rebels have reinforced the grip on the capital. they are further weakening the remaining military backing for the president. they launch their most direct and dangerous attack on the president's authority. they shelled his home. he was reported to be inside and unharmed. the leader gave a speech on television that was rambling and filled with accusations to the resident and government. there are reforms that they say could have transformed the lives of yemenis. there was a peace deal last year. they would withdraw and return to the northern stronghold.
the last days of heavy fighting have only seen the group titan their hold. -- tightedn their hold. >> this is an attack on a civilian area and an awful development. this is very unfortunate. >> the negotiations have so far failed to restore calm or stability. there is a new six federation yemen. the rebels want to return to a division of north and south. they have tightened the screws on the president. how far they are prepared to go and where the president and the people stand is now unclear. sebastian, bbc news. >> i discussed the situation
with the former american ambassador to yeme. n. >> who is in control. >> there is no question. they have been since they entered in 2014. >> the president is still there. >> he remains in good health and is still the titular president of yeme. n. he is a figurehead. the rebels decide to leave him and power and decided they would be in a better position influencing the government. >> why take the actions of the last couple of days, actually moving in on the presidential palace? >> it is not clear. the constitution is looked unfavorably upon because it does not recognize their control. they control several regions and are not going to give up any
territory for the sake of a constitutional deal. >> it seems to me that we have had so much attention focused on islamic state and iraq and syria recently. washington's haseye has been taken off of yemen. >> we tend to focus on it when there are moments of real crisis. there is not much we can do, frankly. it is alarming and it empowers al qaeda in the arabian peninsula. >> the rebels are vehemently opposed to al qaeda in the arabian peninsula. >> what we are going to see is this coming to a head and then moving into areas not traditionally occupied by the shiite group.
traditionally sunni and places where al qaeda has taken up residence. we will see some head-to-head conflicts. it will get close quarters. >> you are saying we coulds have the rebels -- we could have the rebels do america's job? >> i'm not sure it is america's job. there is unintended consequences. the have expanded into untraditional areas. many tribes turn to al qaeda when they did not before. you are seeing a more empowered al qaeda. >> how big a threat is yemen today to western interests? >> it will always be a threat, given where it sits geographically. the fact that it sits astride the major shipping lanes makes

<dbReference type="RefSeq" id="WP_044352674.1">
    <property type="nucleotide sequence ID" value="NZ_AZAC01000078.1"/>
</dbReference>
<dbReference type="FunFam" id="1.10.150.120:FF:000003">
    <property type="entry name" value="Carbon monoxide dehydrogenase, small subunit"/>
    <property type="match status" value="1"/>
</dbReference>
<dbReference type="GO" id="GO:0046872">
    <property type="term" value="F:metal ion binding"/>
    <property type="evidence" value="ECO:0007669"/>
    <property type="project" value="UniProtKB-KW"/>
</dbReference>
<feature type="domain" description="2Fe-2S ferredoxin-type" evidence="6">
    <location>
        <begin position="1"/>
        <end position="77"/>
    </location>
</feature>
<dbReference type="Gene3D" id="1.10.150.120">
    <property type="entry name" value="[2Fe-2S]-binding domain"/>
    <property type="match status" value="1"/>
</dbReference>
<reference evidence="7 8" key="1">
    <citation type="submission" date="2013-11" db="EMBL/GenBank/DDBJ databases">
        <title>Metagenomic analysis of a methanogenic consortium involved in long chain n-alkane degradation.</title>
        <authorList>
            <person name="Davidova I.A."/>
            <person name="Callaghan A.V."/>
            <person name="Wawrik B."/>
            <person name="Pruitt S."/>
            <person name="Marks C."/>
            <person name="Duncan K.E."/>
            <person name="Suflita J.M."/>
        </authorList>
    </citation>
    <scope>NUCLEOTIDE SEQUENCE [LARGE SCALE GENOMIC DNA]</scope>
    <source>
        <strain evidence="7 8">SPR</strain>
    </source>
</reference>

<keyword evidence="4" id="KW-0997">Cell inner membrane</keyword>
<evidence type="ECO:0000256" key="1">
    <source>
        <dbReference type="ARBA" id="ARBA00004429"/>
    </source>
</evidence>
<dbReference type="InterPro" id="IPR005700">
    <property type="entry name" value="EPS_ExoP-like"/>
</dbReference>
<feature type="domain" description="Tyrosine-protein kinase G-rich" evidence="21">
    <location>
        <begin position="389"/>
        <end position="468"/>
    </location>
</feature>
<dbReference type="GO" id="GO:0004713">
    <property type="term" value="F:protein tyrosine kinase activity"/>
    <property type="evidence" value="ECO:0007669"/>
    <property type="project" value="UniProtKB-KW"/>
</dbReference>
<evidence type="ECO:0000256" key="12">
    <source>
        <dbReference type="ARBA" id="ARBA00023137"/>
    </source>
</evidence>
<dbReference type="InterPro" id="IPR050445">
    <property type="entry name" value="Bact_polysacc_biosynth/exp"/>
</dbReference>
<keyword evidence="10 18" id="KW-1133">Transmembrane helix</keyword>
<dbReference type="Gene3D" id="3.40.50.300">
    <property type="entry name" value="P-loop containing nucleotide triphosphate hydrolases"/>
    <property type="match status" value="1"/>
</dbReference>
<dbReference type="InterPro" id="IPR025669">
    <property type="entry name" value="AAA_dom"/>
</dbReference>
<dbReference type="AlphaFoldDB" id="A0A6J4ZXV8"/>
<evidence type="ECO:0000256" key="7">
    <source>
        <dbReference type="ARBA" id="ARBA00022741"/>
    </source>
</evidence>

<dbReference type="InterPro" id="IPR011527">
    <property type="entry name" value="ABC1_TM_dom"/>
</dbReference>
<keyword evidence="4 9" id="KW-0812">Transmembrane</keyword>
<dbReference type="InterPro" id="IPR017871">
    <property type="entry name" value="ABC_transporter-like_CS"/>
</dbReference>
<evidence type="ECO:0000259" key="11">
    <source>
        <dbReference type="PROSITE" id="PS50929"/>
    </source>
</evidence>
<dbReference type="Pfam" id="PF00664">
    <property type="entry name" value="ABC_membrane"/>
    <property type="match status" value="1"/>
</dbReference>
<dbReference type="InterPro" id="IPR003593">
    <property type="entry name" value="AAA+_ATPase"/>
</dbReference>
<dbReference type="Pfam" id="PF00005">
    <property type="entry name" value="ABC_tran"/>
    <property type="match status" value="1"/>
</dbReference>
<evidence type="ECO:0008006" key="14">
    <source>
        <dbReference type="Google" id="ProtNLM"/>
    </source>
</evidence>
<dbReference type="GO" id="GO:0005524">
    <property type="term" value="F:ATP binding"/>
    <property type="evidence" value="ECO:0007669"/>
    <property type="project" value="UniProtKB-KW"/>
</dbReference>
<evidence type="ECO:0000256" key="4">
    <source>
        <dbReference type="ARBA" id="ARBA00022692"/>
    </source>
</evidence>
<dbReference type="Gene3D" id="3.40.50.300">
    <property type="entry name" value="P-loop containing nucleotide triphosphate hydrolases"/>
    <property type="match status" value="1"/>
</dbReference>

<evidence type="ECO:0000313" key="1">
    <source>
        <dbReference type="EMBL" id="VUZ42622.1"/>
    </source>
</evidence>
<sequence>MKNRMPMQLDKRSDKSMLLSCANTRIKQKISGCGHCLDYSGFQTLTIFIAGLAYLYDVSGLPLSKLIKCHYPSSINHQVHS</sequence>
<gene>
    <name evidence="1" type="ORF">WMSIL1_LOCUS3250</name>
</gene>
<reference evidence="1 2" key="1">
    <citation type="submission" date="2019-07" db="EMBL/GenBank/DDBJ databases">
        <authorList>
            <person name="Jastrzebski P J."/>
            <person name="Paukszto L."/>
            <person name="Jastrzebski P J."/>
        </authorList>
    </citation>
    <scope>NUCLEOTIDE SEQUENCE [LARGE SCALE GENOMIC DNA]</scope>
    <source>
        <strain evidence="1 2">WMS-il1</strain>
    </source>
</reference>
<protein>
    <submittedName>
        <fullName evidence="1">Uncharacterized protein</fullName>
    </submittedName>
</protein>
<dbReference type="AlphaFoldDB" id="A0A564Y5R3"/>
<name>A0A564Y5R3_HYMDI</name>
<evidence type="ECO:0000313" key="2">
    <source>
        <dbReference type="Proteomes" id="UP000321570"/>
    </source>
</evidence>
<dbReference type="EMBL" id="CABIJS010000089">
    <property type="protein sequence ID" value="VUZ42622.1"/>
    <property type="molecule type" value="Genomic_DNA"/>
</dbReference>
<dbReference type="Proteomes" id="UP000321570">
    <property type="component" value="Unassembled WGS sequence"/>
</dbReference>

it important. let's look at additional news. nationals have been charged for conspiring to kill americans abroad. the men took part in attacks on u.s. forces in afghanistan in 2008. the air asia plane that crashed in the java sea killing 100 622, climbed -- killing 162 climbed too fast. investigators are analyzing the flight recorders to determine the cause of the crash. the austrian university is try to identify consideration -- incinerated remains. the have not found enough dna. experts have identified the remains of one of the training teachers who was murdered south
of the southwest city. still to come on the program, it is not just the slopes drive people to switzerland. the world economic forum dissent escends on davos. an update on a story we brought you from kenya. officials apologize after the police fired tear gas at primary school children. ed thomas has the details. >> this was the disputed land. as you can see the children are back out. these are in contrast to what happened yesterday. take a look at the edge of the wall. it has been reduced to rubble. the pictures of what happened here, riot police throwing tear
gas, has gone around the world. the kenyan government has gotten involved and given an apology to the students. they say the land belongs to the primary school and not to the wealthy investor who claims to own the land. there was immense pressure on the government to act. save the children, the global charity, said that what happened here was a sad day for kenya. it looks like the children will get a primary school and the playground back. this is not the end of the story. 20 lawyers came to take statements. they want to launch a civil action against the police who were here and all the officers who were in charge to account. >> well, a study in international drug prices has found that poorer countries pay
more than rich countries. the international group said that countries like morocco and tunisia pay for the pneumonia vaccination. glaxosmithkline says they can barely cover the costs for manufacturing the vaccine. tonight, obama will deliver his sixth state of the union. he has previewed a number of proposals he is speaking about including increasing taxes on americans to pay for tax breaks for the middle class. with congress in republican hands, obama faces stiff opposition. john has more. >> obama is expected to throw down the gauntlet on taxes. >> the president sets out his plans for the coming year.